Malta with the least physically active people: 'Urgent action needed'

Alternattiva Demokratika Żgħażagħ calls for urgent action as it expresses ‘shock’ at Malta’s high rate of physically inactive citizens

Alternattiva Demokratika Żgħażagħ - Green Youth has expressed “shock” over yet another confirmation that Malta is the country with the least physically active people in the world.

It is not a surprise that Maltese people are amongst the most obese people in the EU.

“ADŻ is concerned that so little has been done in order to tackle these issues. ADŻ calls for urgent action in order to tackle the root of the problem.”

ADŻ chairperson Marc’ Andrea Cassar said there has been little investment in public sports facilities. Open air gyms are few and far between and they are inexistent in many of the urban areas.

“There are also very few green spaces in our localities, and most roads are not exactly welcoming of pedestrians”.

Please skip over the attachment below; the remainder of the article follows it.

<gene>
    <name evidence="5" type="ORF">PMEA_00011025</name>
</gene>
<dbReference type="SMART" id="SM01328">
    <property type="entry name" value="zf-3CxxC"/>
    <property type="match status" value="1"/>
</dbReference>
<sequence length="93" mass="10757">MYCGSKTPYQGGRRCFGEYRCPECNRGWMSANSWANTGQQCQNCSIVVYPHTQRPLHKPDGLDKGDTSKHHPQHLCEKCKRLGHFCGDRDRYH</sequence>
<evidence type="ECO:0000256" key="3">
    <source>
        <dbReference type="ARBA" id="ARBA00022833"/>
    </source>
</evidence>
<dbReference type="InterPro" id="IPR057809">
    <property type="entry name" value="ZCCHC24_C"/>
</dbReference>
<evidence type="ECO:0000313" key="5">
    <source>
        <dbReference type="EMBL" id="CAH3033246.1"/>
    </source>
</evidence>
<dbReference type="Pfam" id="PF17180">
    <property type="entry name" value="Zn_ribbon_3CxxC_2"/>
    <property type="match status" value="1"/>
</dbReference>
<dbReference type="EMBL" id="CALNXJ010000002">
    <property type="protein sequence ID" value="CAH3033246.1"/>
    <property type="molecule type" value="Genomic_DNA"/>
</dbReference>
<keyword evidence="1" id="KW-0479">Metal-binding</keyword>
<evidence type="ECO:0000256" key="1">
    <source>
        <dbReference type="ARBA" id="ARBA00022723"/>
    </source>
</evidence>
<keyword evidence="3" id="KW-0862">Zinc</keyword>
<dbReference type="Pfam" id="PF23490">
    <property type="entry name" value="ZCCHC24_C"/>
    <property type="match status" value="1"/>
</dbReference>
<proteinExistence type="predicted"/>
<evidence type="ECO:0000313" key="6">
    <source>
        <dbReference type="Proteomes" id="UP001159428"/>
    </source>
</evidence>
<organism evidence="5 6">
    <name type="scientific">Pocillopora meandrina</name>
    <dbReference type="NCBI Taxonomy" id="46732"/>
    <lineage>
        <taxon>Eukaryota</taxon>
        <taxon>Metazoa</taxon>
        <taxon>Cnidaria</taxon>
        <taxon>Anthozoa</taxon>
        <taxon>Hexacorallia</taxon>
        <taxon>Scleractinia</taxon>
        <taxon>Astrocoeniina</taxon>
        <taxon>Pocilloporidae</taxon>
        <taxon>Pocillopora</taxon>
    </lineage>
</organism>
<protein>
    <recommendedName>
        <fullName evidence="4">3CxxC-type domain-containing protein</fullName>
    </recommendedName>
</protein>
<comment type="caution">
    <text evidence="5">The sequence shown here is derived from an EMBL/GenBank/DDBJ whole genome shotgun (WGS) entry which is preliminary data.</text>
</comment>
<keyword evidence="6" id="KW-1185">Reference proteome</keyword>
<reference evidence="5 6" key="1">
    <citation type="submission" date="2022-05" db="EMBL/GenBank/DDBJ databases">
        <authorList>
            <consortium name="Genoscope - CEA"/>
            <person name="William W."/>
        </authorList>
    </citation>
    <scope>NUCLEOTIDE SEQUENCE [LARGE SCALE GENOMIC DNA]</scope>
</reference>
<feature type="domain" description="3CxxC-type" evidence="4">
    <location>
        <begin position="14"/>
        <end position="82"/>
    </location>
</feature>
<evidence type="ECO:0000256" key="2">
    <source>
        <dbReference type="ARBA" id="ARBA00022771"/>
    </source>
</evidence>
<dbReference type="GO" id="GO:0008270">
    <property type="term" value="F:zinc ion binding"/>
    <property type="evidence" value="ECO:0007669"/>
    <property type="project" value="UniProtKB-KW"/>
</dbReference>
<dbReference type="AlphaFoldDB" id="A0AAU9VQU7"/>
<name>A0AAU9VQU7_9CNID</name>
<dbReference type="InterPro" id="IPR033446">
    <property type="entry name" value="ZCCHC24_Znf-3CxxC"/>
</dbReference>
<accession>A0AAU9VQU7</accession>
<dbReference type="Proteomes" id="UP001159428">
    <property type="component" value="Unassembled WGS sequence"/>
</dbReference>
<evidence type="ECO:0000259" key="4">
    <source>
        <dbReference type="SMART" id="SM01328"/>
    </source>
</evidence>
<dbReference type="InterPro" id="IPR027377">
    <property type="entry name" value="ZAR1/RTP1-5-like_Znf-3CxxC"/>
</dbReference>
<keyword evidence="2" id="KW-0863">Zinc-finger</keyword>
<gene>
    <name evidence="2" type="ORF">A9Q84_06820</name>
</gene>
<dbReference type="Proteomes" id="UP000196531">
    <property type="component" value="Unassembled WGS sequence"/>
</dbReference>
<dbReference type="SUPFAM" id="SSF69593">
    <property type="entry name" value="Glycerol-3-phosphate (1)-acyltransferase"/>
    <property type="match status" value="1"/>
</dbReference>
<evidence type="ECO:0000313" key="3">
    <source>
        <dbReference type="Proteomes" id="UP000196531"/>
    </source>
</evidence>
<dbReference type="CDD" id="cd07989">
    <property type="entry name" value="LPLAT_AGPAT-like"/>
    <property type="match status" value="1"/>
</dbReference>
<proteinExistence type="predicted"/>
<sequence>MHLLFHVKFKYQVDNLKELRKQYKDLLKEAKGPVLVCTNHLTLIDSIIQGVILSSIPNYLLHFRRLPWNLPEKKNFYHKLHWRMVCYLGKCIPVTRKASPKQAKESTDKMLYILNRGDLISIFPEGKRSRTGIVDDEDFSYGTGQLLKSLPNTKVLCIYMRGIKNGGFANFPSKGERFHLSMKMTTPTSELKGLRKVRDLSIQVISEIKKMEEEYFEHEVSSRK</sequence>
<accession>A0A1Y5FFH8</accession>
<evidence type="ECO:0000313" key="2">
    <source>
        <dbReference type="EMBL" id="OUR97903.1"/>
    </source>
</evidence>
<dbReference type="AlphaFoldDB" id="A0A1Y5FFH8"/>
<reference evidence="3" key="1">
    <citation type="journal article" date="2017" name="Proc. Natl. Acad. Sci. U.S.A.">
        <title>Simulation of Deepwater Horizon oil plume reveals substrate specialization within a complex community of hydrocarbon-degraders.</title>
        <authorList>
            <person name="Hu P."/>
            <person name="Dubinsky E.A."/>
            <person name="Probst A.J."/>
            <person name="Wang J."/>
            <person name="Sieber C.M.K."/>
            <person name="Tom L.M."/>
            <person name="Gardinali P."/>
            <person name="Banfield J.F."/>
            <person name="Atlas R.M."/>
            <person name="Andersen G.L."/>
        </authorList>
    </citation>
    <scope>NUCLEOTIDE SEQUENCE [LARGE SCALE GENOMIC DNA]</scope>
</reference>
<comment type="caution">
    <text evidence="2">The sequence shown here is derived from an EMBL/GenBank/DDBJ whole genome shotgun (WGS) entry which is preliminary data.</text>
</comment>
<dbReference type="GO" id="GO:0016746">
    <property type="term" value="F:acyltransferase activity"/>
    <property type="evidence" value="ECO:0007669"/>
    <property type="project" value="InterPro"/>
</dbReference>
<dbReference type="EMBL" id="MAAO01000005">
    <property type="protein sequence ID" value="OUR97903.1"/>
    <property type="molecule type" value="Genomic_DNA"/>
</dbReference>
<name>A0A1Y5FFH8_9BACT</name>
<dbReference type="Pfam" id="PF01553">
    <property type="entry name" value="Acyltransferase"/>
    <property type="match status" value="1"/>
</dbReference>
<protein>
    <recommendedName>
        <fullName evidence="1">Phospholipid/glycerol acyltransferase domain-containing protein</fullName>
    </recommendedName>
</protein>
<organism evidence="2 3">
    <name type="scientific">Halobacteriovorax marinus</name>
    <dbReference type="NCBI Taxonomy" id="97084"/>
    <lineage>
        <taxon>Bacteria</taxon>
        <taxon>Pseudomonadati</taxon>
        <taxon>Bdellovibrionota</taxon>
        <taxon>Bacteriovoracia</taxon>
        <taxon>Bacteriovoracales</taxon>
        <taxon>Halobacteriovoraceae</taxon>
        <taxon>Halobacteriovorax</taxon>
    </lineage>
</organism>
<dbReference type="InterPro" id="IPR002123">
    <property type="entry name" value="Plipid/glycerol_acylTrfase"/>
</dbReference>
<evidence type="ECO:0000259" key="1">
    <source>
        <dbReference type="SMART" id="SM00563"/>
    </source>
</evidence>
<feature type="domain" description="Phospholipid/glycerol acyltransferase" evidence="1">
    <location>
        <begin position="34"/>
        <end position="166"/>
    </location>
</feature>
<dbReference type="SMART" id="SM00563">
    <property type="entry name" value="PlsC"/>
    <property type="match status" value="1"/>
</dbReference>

Cassar expressed his concern over the high consumption of unhealthy food: “Most Maltese people consume large amount of unhealthy food, which leads to obesity and poor health. There should also be increased education not only about eating healthy, but also on the healthy food that is cheap, quick and easy to prepare.”

ADŻ spokesperson James Gabarretta emphasised the lack of measures regarding cycling. He said that: “In many cases drivers are a danger to cyclists as a result of reckless driving. Greater fines and consistent enforcement should be introduced in order to make cycling safer and thus more attractive."

Gabaretta said that the take-up of cycling can increase if specific measures to encourage it are put in place. Such measures include the installation of showers for people who cycle to work, through a cycle-to-work scheme, and the setting up of cycling clubs in order to encourage beginners.”

“Pedelecs are ideal for most people's commuting needs. The use of bicycles and pedelecs should be heavily incentivised, by means of introducing subsidies on the purchase of pedelecs - the return on this public investment - a fraction of the hundreds of millions spent on new roads, which just postpone congestion and add to pollution and related health problems”.

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